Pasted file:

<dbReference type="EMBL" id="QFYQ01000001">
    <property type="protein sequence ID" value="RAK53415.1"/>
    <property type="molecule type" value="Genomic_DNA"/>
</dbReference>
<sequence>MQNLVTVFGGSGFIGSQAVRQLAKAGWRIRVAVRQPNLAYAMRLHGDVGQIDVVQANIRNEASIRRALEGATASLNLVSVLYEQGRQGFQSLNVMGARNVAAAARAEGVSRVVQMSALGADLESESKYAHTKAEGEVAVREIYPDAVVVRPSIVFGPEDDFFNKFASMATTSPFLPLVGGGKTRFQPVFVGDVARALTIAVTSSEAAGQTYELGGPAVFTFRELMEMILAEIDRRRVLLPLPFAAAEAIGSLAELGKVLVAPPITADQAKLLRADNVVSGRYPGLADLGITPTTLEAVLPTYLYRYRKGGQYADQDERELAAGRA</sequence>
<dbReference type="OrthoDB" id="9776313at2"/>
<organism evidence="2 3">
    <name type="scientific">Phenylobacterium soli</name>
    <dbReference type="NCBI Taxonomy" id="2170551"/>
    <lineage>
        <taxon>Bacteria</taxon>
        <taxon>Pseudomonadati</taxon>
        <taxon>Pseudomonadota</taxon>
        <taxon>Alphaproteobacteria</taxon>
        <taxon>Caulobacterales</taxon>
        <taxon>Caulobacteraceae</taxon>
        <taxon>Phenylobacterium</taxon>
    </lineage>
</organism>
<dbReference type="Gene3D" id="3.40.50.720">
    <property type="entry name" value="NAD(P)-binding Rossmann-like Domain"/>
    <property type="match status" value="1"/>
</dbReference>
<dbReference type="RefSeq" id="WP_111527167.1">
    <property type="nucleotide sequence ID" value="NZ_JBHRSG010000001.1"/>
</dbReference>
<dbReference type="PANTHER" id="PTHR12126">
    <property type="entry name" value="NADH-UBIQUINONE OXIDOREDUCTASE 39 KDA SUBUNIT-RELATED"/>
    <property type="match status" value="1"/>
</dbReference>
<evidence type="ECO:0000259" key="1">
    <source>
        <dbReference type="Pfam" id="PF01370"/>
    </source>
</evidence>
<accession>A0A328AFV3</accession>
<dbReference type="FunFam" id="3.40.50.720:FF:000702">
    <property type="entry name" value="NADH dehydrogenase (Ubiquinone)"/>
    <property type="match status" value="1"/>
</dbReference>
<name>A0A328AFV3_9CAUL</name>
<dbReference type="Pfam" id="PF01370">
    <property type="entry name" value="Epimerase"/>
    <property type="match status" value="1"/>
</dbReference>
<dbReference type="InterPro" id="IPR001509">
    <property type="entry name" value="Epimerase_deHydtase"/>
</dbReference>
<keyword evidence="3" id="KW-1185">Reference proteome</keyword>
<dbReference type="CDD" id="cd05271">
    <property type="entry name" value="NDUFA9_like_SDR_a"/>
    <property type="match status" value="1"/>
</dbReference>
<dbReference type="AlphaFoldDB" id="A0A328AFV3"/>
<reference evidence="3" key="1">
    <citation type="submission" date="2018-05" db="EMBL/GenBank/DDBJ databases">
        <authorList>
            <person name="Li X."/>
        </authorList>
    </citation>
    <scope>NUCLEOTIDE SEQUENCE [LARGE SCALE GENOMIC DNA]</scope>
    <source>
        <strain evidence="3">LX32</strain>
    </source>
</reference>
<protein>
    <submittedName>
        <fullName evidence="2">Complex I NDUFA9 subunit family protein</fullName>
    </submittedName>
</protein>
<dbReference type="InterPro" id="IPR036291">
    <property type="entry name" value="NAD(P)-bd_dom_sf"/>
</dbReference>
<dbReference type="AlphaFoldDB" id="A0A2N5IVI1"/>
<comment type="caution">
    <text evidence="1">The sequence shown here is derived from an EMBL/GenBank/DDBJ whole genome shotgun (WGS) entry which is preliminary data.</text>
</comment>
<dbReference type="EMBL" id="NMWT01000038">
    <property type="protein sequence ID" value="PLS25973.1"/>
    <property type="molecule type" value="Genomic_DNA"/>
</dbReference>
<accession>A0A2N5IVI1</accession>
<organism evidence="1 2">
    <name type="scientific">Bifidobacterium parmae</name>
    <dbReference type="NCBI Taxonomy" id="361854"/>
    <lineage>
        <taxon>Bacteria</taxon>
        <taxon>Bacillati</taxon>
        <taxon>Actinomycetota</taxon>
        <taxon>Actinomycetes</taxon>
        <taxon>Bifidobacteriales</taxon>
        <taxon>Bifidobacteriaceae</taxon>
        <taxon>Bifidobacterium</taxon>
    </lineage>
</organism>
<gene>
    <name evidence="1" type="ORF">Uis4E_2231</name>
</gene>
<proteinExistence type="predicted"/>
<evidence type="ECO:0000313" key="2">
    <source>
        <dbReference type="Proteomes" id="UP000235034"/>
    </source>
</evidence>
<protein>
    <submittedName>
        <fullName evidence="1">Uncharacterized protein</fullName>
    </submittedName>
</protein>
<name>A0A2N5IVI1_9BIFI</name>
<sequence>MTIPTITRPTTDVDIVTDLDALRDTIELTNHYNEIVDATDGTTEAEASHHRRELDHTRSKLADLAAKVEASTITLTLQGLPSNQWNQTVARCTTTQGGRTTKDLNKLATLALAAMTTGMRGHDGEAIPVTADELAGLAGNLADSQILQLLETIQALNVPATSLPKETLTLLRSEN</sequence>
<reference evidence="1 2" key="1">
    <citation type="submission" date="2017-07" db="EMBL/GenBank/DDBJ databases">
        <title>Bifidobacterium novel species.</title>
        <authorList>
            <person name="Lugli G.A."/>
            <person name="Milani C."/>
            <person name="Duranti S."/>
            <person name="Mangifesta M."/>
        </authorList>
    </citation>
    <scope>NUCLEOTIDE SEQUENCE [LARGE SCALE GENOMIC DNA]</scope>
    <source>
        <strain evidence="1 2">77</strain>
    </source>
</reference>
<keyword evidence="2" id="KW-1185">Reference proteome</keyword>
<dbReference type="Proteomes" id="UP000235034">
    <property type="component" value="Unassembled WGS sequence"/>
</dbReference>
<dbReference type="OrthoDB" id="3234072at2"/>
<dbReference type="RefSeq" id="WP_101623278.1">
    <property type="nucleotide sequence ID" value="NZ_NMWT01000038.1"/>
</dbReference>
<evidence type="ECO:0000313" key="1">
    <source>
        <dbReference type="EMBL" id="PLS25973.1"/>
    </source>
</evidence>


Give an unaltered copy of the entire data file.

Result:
<dbReference type="EMBL" id="QFYQ01000001">
    <property type="protein sequence ID" value="RAK53415.1"/>
    <property type="molecule type" value="Genomic_DNA"/>
</dbReference>
<sequence>MQNLVTVFGGSGFIGSQAVRQLAKAGWRIRVAVRQPNLAYAMRLHGDVGQIDVVQANIRNEASIRRALEGATASLNLVSVLYEQGRQGFQSLNVMGARNVAAAARAEGVSRVVQMSALGADLESESKYAHTKAEGEVAVREIYPDAVVVRPSIVFGPEDDFFNKFASMATTSPFLPLVGGGKTRFQPVFVGDVARALTIAVTSSEAAGQTYELGGPAVFTFRELMEMILAEIDRRRVLLPLPFAAAEAIGSLAELGKVLVAPPITADQAKLLRADNVVSGRYPGLADLGITPTTLEAVLPTYLYRYRKGGQYADQDERELAAGRA</sequence>
<dbReference type="OrthoDB" id="9776313at2"/>
<organism evidence="2 3">
    <name type="scientific">Phenylobacterium soli</name>
    <dbReference type="NCBI Taxonomy" id="2170551"/>
    <lineage>
        <taxon>Bacteria</taxon>
        <taxon>Pseudomonadati</taxon>
        <taxon>Pseudomonadota</taxon>
        <taxon>Alphaproteobacteria</taxon>
        <taxon>Caulobacterales</taxon>
        <taxon>Caulobacteraceae</taxon>
        <taxon>Phenylobacterium</taxon>
    </lineage>
</organism>
<dbReference type="Gene3D" id="3.40.50.720">
    <property type="entry name" value="NAD(P)-binding Rossmann-like Domain"/>
    <property type="match status" value="1"/>
</dbReference>
<dbReference type="RefSeq" id="WP_111527167.1">
    <property type="nucleotide sequence ID" value="NZ_JBHRSG010000001.1"/>
</dbReference>
<dbReference type="PANTHER" id="PTHR12126">
    <property type="entry name" value="NADH-UBIQUINONE OXIDOREDUCTASE 39 KDA SUBUNIT-RELATED"/>
    <property type="match status" value="1"/>
</dbReference>
<evidence type="ECO:0000259" key="1">
    <source>
        <dbReference type="Pfam" id="PF01370"/>
    </source>
</evidence>
<accession>A0A328AFV3</accession>
<dbReference type="FunFam" id="3.40.50.720:FF:000702">
    <property type="entry name" value="NADH dehydrogenase (Ubiquinone)"/>
    <property type="match status" value="1"/>
</dbReference>
<name>A0A328AFV3_9CAUL</name>
<dbReference type="Pfam" id="PF01370">
    <property type="entry name" value="Epimerase"/>
    <property type="match status" value="1"/>
</dbReference>
<dbReference type="InterPro" id="IPR001509">
    <property type="entry name" value="Epimerase_deHydtase"/>
</dbReference>
<keyword evidence="3" id="KW-1185">Reference proteome</keyword>
<dbReference type="CDD" id="cd05271">
    <property type="entry name" value="NDUFA9_like_SDR_a"/>
    <property type="match status" value="1"/>
</dbReference>
<dbReference type="AlphaFoldDB" id="A0A328AFV3"/>
<reference evidence="3" key="1">
    <citation type="submission" date="2018-05" db="EMBL/GenBank/DDBJ databases">
        <authorList>
            <person name="Li X."/>
        </authorList>
    </citation>
    <scope>NUCLEOTIDE SEQUENCE [LARGE SCALE GENOMIC DNA]</scope>
    <source>
        <strain evidence="3">LX32</strain>
    </source>
</reference>
<protein>
    <submittedName>
        <fullName evidence="2">Complex I NDUFA9 subunit family protein</fullName>
    </submittedName>
</protein>
<dbReference type="InterPro" id="IPR036291">
    <property type="entry name" value="NAD(P)-bd_dom_sf"/>
</dbReference>
<dbReference type="AlphaFoldDB" id="A0A2N5IVI1"/>
<comment type="caution">
    <text evidence="1">The sequence shown here is derived from an EMBL/GenBank/DDBJ whole genome shotgun (WGS) entry which is preliminary data.</text>
</comment>
<dbReference type="EMBL" id="NMWT01000038">
    <property type="protein sequence ID" value="PLS25973.1"/>
    <property type="molecule type" value="Genomic_DNA"/>
</dbReference>
<accession>A0A2N5IVI1</accession>
<organism evidence="1 2">
    <name type="scientific">Bifidobacterium parmae</name>
    <dbReference type="NCBI Taxonomy" id="361854"/>
    <lineage>
        <taxon>Bacteria</taxon>
        <taxon>Bacillati</taxon>
        <taxon>Actinomycetota</taxon>
        <taxon>Actinomycetes</taxon>
        <taxon>Bifidobacteriales</taxon>
        <taxon>Bifidobacteriaceae</taxon>
        <taxon>Bifidobacterium</taxon>
    </lineage>
</organism>
<gene>
    <name evidence="1" type="ORF">Uis4E_2231</name>
</gene>
<proteinExistence type="predicted"/>
<evidence type="ECO:0000313" key="2">
    <source>
        <dbReference type="Proteomes" id="UP000235034"/>
    </source>
</evidence>
<protein>
    <submittedName>
        <fullName evidence="1">Uncharacterized protein</fullName>
    </submittedName>
</protein>
<name>A0A2N5IVI1_9BIFI</name>
<sequence>MTIPTITRPTTDVDIVTDLDALRDTIELTNHYNEIVDATDGTTEAEASHHRRELDHTRSKLADLAAKVEASTITLTLQGLPSNQWNQTVARCTTTQGGRTTKDLNKLATLALAAMTTGMRGHDGEAIPVTADELAGLAGNLADSQILQLLETIQALNVPATSLPKETLTLLRSEN</sequence>
<reference evidence="1 2" key="1">
    <citation type="submission" date="2017-07" db="EMBL/GenBank/DDBJ databases">
        <title>Bifidobacterium novel species.</title>
        <authorList>
            <person name="Lugli G.A."/>
            <person name="Milani C."/>
            <person name="Duranti S."/>
            <person name="Mangifesta M."/>
        </authorList>
    </citation>
    <scope>NUCLEOTIDE SEQUENCE [LARGE SCALE GENOMIC DNA]</scope>
    <source>
        <strain evidence="1 2">77</strain>
    </source>
</reference>
<keyword evidence="2" id="KW-1185">Reference proteome</keyword>
<dbReference type="Proteomes" id="UP000235034">
    <property type="component" value="Unassembled WGS sequence"/>
</dbReference>
<dbReference type="OrthoDB" id="3234072at2"/>
<dbReference type="RefSeq" id="WP_101623278.1">
    <property type="nucleotide sequence ID" value="NZ_NMWT01000038.1"/>
</dbReference>
<evidence type="ECO:0000313" key="1">
    <source>
        <dbReference type="EMBL" id="PLS25973.1"/>
    </source>
</evidence>